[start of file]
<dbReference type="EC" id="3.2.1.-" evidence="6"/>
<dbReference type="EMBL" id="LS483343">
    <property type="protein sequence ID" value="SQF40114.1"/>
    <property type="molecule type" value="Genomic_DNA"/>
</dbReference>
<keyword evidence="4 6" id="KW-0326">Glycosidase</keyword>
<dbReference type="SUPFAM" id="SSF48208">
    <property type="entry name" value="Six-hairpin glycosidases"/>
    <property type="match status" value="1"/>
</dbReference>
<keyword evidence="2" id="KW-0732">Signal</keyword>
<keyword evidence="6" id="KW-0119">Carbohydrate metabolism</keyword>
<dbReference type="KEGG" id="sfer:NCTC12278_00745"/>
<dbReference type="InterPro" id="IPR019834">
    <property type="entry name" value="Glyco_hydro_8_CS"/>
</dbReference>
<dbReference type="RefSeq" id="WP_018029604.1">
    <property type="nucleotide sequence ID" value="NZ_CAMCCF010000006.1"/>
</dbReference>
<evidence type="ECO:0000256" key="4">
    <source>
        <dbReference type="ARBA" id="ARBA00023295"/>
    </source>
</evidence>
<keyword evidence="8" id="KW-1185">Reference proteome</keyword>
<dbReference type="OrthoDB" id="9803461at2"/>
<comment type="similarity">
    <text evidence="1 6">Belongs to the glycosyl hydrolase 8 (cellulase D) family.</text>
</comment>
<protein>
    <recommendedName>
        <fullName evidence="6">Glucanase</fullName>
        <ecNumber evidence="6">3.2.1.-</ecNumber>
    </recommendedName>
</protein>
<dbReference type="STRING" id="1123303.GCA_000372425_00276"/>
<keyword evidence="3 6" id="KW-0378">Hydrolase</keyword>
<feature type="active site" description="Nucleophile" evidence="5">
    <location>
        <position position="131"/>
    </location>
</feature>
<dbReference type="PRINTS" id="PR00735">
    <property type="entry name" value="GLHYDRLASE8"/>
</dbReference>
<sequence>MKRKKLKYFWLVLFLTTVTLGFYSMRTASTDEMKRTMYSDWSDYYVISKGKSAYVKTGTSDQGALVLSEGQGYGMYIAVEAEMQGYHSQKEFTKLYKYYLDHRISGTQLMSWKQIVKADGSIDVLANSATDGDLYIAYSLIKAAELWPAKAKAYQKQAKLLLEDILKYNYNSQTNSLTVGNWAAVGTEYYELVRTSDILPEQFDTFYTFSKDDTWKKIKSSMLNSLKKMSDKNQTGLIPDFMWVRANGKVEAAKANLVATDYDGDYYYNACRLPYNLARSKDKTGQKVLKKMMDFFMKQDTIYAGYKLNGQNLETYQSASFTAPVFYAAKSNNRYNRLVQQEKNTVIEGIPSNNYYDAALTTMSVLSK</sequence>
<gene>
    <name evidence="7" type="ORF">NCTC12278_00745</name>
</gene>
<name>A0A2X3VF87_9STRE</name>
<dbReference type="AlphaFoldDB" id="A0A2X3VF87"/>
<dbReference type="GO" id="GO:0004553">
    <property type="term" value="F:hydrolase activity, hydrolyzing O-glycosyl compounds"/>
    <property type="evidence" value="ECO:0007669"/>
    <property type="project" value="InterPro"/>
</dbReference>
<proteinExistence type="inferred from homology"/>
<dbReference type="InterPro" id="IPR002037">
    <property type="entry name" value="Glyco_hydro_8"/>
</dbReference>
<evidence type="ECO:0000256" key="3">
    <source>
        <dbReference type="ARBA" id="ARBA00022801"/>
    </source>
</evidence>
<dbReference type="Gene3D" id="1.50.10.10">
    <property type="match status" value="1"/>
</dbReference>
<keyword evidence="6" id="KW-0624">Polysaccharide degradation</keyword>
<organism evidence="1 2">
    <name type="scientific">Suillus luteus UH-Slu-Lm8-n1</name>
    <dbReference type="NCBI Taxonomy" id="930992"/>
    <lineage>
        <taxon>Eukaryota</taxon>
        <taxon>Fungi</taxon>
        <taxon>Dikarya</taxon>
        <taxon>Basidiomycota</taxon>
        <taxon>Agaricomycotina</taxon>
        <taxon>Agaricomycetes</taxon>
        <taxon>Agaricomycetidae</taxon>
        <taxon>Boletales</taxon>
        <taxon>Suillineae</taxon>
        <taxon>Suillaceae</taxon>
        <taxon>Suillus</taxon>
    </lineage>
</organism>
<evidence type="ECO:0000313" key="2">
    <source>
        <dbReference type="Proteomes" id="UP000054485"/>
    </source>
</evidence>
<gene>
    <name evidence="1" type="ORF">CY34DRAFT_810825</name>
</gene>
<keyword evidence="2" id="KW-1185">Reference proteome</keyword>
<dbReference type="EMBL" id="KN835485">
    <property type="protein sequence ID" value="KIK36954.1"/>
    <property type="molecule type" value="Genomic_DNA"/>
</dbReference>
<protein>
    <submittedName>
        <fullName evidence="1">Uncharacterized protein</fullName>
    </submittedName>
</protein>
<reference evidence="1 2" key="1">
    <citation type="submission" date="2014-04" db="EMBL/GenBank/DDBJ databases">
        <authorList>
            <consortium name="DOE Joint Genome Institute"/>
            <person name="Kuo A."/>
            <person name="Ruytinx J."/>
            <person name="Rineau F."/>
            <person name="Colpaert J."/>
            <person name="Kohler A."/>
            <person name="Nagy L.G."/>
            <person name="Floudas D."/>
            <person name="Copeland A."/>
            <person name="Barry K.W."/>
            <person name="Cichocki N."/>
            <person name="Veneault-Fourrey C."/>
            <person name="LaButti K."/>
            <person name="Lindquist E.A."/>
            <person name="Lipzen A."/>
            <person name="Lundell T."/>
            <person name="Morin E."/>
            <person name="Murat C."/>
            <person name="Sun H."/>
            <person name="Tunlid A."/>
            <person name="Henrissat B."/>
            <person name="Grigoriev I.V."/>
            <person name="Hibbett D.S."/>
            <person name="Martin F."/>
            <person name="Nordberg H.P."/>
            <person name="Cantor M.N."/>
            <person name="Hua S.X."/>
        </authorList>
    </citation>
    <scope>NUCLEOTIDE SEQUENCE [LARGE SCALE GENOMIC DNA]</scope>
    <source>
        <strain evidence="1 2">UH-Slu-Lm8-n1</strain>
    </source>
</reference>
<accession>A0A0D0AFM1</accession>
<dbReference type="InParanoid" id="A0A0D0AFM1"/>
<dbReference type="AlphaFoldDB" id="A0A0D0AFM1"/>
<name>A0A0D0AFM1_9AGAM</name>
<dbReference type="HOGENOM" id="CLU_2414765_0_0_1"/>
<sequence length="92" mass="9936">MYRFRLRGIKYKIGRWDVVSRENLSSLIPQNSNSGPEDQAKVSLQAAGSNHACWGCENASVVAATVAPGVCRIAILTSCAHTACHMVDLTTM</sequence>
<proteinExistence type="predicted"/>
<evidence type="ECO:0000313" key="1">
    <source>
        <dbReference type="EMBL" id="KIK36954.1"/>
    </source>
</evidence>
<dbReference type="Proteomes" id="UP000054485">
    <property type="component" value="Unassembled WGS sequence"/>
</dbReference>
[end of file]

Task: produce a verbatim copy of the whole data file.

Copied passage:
<dbReference type="EC" id="3.2.1.-" evidence="6"/>
<dbReference type="EMBL" id="LS483343">
    <property type="protein sequence ID" value="SQF40114.1"/>
    <property type="molecule type" value="Genomic_DNA"/>
</dbReference>
<keyword evidence="4 6" id="KW-0326">Glycosidase</keyword>
<dbReference type="SUPFAM" id="SSF48208">
    <property type="entry name" value="Six-hairpin glycosidases"/>
    <property type="match status" value="1"/>
</dbReference>
<keyword evidence="2" id="KW-0732">Signal</keyword>
<keyword evidence="6" id="KW-0119">Carbohydrate metabolism</keyword>
<dbReference type="KEGG" id="sfer:NCTC12278_00745"/>
<dbReference type="InterPro" id="IPR019834">
    <property type="entry name" value="Glyco_hydro_8_CS"/>
</dbReference>
<dbReference type="RefSeq" id="WP_018029604.1">
    <property type="nucleotide sequence ID" value="NZ_CAMCCF010000006.1"/>
</dbReference>
<evidence type="ECO:0000256" key="4">
    <source>
        <dbReference type="ARBA" id="ARBA00023295"/>
    </source>
</evidence>
<keyword evidence="8" id="KW-1185">Reference proteome</keyword>
<dbReference type="OrthoDB" id="9803461at2"/>
<comment type="similarity">
    <text evidence="1 6">Belongs to the glycosyl hydrolase 8 (cellulase D) family.</text>
</comment>
<protein>
    <recommendedName>
        <fullName evidence="6">Glucanase</fullName>
        <ecNumber evidence="6">3.2.1.-</ecNumber>
    </recommendedName>
</protein>
<dbReference type="STRING" id="1123303.GCA_000372425_00276"/>
<keyword evidence="3 6" id="KW-0378">Hydrolase</keyword>
<feature type="active site" description="Nucleophile" evidence="5">
    <location>
        <position position="131"/>
    </location>
</feature>
<dbReference type="PRINTS" id="PR00735">
    <property type="entry name" value="GLHYDRLASE8"/>
</dbReference>
<sequence>MKRKKLKYFWLVLFLTTVTLGFYSMRTASTDEMKRTMYSDWSDYYVISKGKSAYVKTGTSDQGALVLSEGQGYGMYIAVEAEMQGYHSQKEFTKLYKYYLDHRISGTQLMSWKQIVKADGSIDVLANSATDGDLYIAYSLIKAAELWPAKAKAYQKQAKLLLEDILKYNYNSQTNSLTVGNWAAVGTEYYELVRTSDILPEQFDTFYTFSKDDTWKKIKSSMLNSLKKMSDKNQTGLIPDFMWVRANGKVEAAKANLVATDYDGDYYYNACRLPYNLARSKDKTGQKVLKKMMDFFMKQDTIYAGYKLNGQNLETYQSASFTAPVFYAAKSNNRYNRLVQQEKNTVIEGIPSNNYYDAALTTMSVLSK</sequence>
<gene>
    <name evidence="7" type="ORF">NCTC12278_00745</name>
</gene>
<name>A0A2X3VF87_9STRE</name>
<dbReference type="AlphaFoldDB" id="A0A2X3VF87"/>
<dbReference type="GO" id="GO:0004553">
    <property type="term" value="F:hydrolase activity, hydrolyzing O-glycosyl compounds"/>
    <property type="evidence" value="ECO:0007669"/>
    <property type="project" value="InterPro"/>
</dbReference>
<proteinExistence type="inferred from homology"/>
<dbReference type="InterPro" id="IPR002037">
    <property type="entry name" value="Glyco_hydro_8"/>
</dbReference>
<evidence type="ECO:0000256" key="3">
    <source>
        <dbReference type="ARBA" id="ARBA00022801"/>
    </source>
</evidence>
<dbReference type="Gene3D" id="1.50.10.10">
    <property type="match status" value="1"/>
</dbReference>
<keyword evidence="6" id="KW-0624">Polysaccharide degradation</keyword>
<organism evidence="1 2">
    <name type="scientific">Suillus luteus UH-Slu-Lm8-n1</name>
    <dbReference type="NCBI Taxonomy" id="930992"/>
    <lineage>
        <taxon>Eukaryota</taxon>
        <taxon>Fungi</taxon>
        <taxon>Dikarya</taxon>
        <taxon>Basidiomycota</taxon>
        <taxon>Agaricomycotina</taxon>
        <taxon>Agaricomycetes</taxon>
        <taxon>Agaricomycetidae</taxon>
        <taxon>Boletales</taxon>
        <taxon>Suillineae</taxon>
        <taxon>Suillaceae</taxon>
        <taxon>Suillus</taxon>
    </lineage>
</organism>
<evidence type="ECO:0000313" key="2">
    <source>
        <dbReference type="Proteomes" id="UP000054485"/>
    </source>
</evidence>
<gene>
    <name evidence="1" type="ORF">CY34DRAFT_810825</name>
</gene>
<keyword evidence="2" id="KW-1185">Reference proteome</keyword>
<dbReference type="EMBL" id="KN835485">
    <property type="protein sequence ID" value="KIK36954.1"/>
    <property type="molecule type" value="Genomic_DNA"/>
</dbReference>
<protein>
    <submittedName>
        <fullName evidence="1">Uncharacterized protein</fullName>
    </submittedName>
</protein>
<reference evidence="1 2" key="1">
    <citation type="submission" date="2014-04" db="EMBL/GenBank/DDBJ databases">
        <authorList>
            <consortium name="DOE Joint Genome Institute"/>
            <person name="Kuo A."/>
            <person name="Ruytinx J."/>
            <person name="Rineau F."/>
            <person name="Colpaert J."/>
            <person name="Kohler A."/>
            <person name="Nagy L.G."/>
            <person name="Floudas D."/>
            <person name="Copeland A."/>
            <person name="Barry K.W."/>
            <person name="Cichocki N."/>
            <person name="Veneault-Fourrey C."/>
            <person name="LaButti K."/>
            <person name="Lindquist E.A."/>
            <person name="Lipzen A."/>
            <person name="Lundell T."/>
            <person name="Morin E."/>
            <person name="Murat C."/>
            <person name="Sun H."/>
            <person name="Tunlid A."/>
            <person name="Henrissat B."/>
            <person name="Grigoriev I.V."/>
            <person name="Hibbett D.S."/>
            <person name="Martin F."/>
            <person name="Nordberg H.P."/>
            <person name="Cantor M.N."/>
            <person name="Hua S.X."/>
        </authorList>
    </citation>
    <scope>NUCLEOTIDE SEQUENCE [LARGE SCALE GENOMIC DNA]</scope>
    <source>
        <strain evidence="1 2">UH-Slu-Lm8-n1</strain>
    </source>
</reference>
<accession>A0A0D0AFM1</accession>
<dbReference type="InParanoid" id="A0A0D0AFM1"/>
<dbReference type="AlphaFoldDB" id="A0A0D0AFM1"/>
<name>A0A0D0AFM1_9AGAM</name>
<dbReference type="HOGENOM" id="CLU_2414765_0_0_1"/>
<sequence length="92" mass="9936">MYRFRLRGIKYKIGRWDVVSRENLSSLIPQNSNSGPEDQAKVSLQAAGSNHACWGCENASVVAATVAPGVCRIAILTSCAHTACHMVDLTTM</sequence>
<proteinExistence type="predicted"/>
<evidence type="ECO:0000313" key="1">
    <source>
        <dbReference type="EMBL" id="KIK36954.1"/>
    </source>
</evidence>
<dbReference type="Proteomes" id="UP000054485">
    <property type="component" value="Unassembled WGS sequence"/>
</dbReference>